Appellate Judge James A. Stewart wants one of those meatloaf generators.
"Can you tell me? Am I dead?"
Samuel Clemens and Sir Richard Burton fighting for control of Purgatory? That's the premise of Riverworld, a Syfy miniseries based on the works of Philip José Farmer. The DVD version presents it as one long (nearly three hours) movie.
As it opens, heroic TV reporter Matt (Tahmoh Penikett, Battlestar Galactica) is proposing to the beautiful Jessie (Laura Vandervoort, V). She accepts, but it's a bad night anyway, thanks to the suicide bomber in the nightclub. Matt wakes up on a slab in a strange room. He wakes up again on a strange shore, where he meets others who were in the club that night. He also meets Sir Richard Burton (Peter Wingfield, 24), who knows Jessie and advises Matt not to look for her. Matt also finds a strange device; it makes meatloaf. Eventually Francisco Pizarro (Bruce Ramsay, Timeline) turns up, taking everyone along the shore prisoner. Matt escapes and hitches a ride on Mark Twain's steamboat, which the author (Mark Deklin, Never Say Macbeth) stole from Pizarro.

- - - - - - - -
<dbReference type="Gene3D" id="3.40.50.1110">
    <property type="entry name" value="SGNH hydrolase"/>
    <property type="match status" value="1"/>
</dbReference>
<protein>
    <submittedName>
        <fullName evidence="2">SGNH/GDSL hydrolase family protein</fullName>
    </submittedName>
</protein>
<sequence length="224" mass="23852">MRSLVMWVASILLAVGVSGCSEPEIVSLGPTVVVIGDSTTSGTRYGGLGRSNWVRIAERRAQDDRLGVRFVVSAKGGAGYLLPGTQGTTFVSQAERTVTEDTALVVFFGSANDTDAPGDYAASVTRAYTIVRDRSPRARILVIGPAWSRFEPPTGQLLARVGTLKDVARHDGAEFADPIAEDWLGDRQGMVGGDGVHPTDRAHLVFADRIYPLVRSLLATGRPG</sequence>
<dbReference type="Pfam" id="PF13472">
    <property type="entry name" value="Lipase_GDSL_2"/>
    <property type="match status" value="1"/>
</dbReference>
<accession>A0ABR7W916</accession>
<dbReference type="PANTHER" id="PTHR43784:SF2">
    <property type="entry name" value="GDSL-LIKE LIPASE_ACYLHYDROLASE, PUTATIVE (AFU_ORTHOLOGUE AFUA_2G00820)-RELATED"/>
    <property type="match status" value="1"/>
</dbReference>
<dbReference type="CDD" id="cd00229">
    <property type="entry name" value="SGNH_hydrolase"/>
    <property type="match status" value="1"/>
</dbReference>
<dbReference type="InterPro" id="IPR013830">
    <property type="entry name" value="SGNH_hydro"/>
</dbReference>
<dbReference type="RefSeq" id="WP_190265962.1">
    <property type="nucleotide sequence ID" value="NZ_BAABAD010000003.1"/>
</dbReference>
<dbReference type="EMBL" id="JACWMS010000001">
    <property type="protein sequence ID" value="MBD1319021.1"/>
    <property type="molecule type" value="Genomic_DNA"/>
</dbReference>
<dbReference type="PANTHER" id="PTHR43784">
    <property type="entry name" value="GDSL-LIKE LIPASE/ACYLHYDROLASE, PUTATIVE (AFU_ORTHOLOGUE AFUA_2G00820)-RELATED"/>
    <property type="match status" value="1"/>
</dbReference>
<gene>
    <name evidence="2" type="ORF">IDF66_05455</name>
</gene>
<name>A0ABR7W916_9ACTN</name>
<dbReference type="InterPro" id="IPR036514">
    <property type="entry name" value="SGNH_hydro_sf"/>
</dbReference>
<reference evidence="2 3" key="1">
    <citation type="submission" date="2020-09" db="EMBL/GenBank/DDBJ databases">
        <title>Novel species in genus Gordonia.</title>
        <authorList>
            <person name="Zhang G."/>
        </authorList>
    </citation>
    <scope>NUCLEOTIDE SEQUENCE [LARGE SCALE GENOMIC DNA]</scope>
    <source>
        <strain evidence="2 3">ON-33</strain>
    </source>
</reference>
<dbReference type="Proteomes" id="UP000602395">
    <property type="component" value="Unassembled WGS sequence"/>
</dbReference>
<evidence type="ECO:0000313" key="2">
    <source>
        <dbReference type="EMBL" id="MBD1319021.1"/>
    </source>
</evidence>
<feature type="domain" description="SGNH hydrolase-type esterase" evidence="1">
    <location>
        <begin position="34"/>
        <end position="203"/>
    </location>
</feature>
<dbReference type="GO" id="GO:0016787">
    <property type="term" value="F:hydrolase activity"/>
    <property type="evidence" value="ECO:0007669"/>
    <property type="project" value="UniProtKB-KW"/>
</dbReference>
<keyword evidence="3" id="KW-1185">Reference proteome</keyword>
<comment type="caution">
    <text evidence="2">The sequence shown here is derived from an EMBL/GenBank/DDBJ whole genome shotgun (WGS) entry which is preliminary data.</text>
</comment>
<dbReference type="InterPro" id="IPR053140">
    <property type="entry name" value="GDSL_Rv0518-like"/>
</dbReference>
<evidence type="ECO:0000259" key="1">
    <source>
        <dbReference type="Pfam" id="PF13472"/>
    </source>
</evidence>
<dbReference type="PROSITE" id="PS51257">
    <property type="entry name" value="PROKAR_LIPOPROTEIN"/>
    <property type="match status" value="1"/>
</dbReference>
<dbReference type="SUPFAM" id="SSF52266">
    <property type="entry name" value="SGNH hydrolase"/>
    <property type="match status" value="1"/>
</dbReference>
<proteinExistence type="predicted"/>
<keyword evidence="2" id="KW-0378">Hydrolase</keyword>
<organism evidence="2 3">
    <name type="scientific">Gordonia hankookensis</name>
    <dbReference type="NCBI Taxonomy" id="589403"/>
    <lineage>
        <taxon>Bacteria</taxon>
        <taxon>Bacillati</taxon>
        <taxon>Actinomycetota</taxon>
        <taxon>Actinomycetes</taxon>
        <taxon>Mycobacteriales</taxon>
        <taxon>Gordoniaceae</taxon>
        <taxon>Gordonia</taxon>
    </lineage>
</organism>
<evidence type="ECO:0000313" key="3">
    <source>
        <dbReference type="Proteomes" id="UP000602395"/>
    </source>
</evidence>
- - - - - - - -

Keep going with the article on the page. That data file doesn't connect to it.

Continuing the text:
There are also two factions—both blue—of alien guardians in the fight to control the Riverworld.
All of this weirdness could remind you of Lost, especially with the occasional flashback, as when Matt turns a car accident over in his mind. However, the miniseries is more of an action piece. You'll see fisticuffs, swordfights, gunplay, and a couple of spectacular explosions over the course of three hours. The performances are okay, but it's the stunt work more than anything else that sticks with you.
All in all, it's an entertaining movie that met my minimal expectation: keeping the momentum going in the second half. If anything, the weirdness quotient went up in the second half, as the blue people joined the fray more actively. These include Alan Cumming, who notes cheerfully in a pathetically brief (about 2 minutes) extra that he was also blue in X2: X-Men United. The plot dilemmas are resolved, more or less, although there's an opening for a sequel or TV series. As far as I know, neither is in the works.
The CGI work is showy but not bad, and the picture and sound present no problems. British Columbia once again gives a standout performance as an alien landscape.
Sci-fi fans who missed Riverworld on Syfy will find it worth a rental.
Not guilty. Hopefully not an accurate depiction of the afterlife, although
magically appearing meatloaf does sound tantalizing.
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Scales of Justice
Studio: Vivendi Visual Entertainment
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